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Families as Contexts for Children’s Adaptation

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Abstract

During the past few decades, the landscape of the family structure has changed dramatically. The United States has seen a decrease in the “traditional” family, complete with two biological parents and consisting of one parent in the workforce and the other in a caregiver role. It is now being replaced with an ever-increasing diverse family structure. The population of children living with two parents has decreased to 69% in 2002, down from 72% in 1990 and 77% in 1980 (U.S. Census Bureau, 2003). Single-parent families and stepparent families have become more common, despite the fact that children in single-parent or divorced families are at greater risk for lower academic achievement and more likely to drop out of school or bear children at an early age, as well as displaying psychological factors including depression, anxiety, stress, and aggression (Fields, Smith, Bass, & Lugaila, 2001; McLanahan & Sandefur, 1994).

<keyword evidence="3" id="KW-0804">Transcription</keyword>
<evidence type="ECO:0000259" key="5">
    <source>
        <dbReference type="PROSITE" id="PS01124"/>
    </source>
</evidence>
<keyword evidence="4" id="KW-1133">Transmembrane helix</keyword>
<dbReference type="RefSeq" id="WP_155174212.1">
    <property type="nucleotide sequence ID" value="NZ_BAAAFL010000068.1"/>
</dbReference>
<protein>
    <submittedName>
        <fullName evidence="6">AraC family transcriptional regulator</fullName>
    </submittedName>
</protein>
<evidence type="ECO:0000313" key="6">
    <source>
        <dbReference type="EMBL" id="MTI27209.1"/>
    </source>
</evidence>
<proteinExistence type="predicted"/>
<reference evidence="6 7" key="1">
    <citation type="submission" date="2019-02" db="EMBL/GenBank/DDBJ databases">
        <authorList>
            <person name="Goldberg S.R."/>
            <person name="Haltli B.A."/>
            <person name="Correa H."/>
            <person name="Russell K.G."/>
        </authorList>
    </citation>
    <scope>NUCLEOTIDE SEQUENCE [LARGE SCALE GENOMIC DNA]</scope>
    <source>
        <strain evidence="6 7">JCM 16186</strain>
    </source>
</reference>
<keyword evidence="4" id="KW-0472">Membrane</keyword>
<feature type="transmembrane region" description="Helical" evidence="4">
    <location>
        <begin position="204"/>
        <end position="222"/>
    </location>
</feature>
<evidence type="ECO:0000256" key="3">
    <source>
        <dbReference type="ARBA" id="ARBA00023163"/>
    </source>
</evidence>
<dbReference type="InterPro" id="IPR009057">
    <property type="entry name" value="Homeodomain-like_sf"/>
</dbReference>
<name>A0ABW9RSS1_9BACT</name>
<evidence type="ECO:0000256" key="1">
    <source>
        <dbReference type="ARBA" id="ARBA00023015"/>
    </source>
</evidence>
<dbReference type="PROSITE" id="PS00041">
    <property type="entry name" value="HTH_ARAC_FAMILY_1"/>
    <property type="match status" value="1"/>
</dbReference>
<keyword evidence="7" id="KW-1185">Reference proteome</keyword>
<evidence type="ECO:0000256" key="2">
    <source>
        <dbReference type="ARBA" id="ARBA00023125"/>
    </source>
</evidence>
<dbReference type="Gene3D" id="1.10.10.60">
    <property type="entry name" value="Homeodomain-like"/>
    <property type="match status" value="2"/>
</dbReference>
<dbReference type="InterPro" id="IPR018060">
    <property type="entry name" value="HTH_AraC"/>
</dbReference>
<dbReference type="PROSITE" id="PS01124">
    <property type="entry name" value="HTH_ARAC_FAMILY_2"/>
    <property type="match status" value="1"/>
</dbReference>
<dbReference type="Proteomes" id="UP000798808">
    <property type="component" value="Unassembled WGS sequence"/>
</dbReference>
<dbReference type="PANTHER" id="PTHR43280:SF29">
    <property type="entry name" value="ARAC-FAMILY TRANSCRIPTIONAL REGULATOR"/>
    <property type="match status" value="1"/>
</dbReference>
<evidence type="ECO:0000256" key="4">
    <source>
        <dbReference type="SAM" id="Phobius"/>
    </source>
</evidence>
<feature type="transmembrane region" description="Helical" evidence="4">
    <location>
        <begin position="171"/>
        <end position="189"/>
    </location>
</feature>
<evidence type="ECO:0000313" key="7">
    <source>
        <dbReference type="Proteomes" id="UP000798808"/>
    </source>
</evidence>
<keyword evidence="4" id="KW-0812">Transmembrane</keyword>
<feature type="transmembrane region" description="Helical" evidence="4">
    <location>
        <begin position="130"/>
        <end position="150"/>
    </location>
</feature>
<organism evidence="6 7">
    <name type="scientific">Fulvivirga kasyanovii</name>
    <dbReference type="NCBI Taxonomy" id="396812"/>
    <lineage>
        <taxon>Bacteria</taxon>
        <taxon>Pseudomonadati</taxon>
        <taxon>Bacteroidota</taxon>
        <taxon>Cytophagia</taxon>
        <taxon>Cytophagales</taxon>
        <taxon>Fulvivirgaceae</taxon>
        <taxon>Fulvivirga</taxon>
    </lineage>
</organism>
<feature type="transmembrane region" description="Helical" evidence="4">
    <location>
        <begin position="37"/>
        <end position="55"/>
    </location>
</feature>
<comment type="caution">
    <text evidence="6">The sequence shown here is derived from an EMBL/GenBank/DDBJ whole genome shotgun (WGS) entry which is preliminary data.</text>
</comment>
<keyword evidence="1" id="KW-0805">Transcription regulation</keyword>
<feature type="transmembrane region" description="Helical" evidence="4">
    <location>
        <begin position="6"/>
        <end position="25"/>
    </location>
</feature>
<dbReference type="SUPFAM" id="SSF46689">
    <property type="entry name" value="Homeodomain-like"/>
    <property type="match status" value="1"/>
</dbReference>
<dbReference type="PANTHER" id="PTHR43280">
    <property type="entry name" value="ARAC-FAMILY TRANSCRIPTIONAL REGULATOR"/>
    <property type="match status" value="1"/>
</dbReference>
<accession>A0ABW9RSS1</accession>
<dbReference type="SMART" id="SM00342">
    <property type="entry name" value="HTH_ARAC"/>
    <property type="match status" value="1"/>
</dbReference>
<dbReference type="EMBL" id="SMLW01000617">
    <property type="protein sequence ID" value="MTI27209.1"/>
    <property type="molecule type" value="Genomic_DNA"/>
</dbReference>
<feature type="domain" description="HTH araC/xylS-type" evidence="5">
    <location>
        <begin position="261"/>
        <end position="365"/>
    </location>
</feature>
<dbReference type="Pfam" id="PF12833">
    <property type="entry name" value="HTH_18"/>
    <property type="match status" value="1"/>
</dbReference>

Keywords

  • Parenting Style
  • Family Involvement
  • Family Unit
  • Authoritative Parenting
  • Family Schema

These keywords were added by machine and not by the authors. This process is experimental and the keywords may be updated as the learning algorithm improves.

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Sheridan, S.M., Eagle, J.W., Dowd, S.E. (2005). Families as Contexts for Children’s Adaptation. In: Goldstein, S., Brooks, R.B. (eds) Handbook of Resilience in Children. Springer, Boston, MA. https://doi.org/10.1007/0-306-48572-9_11

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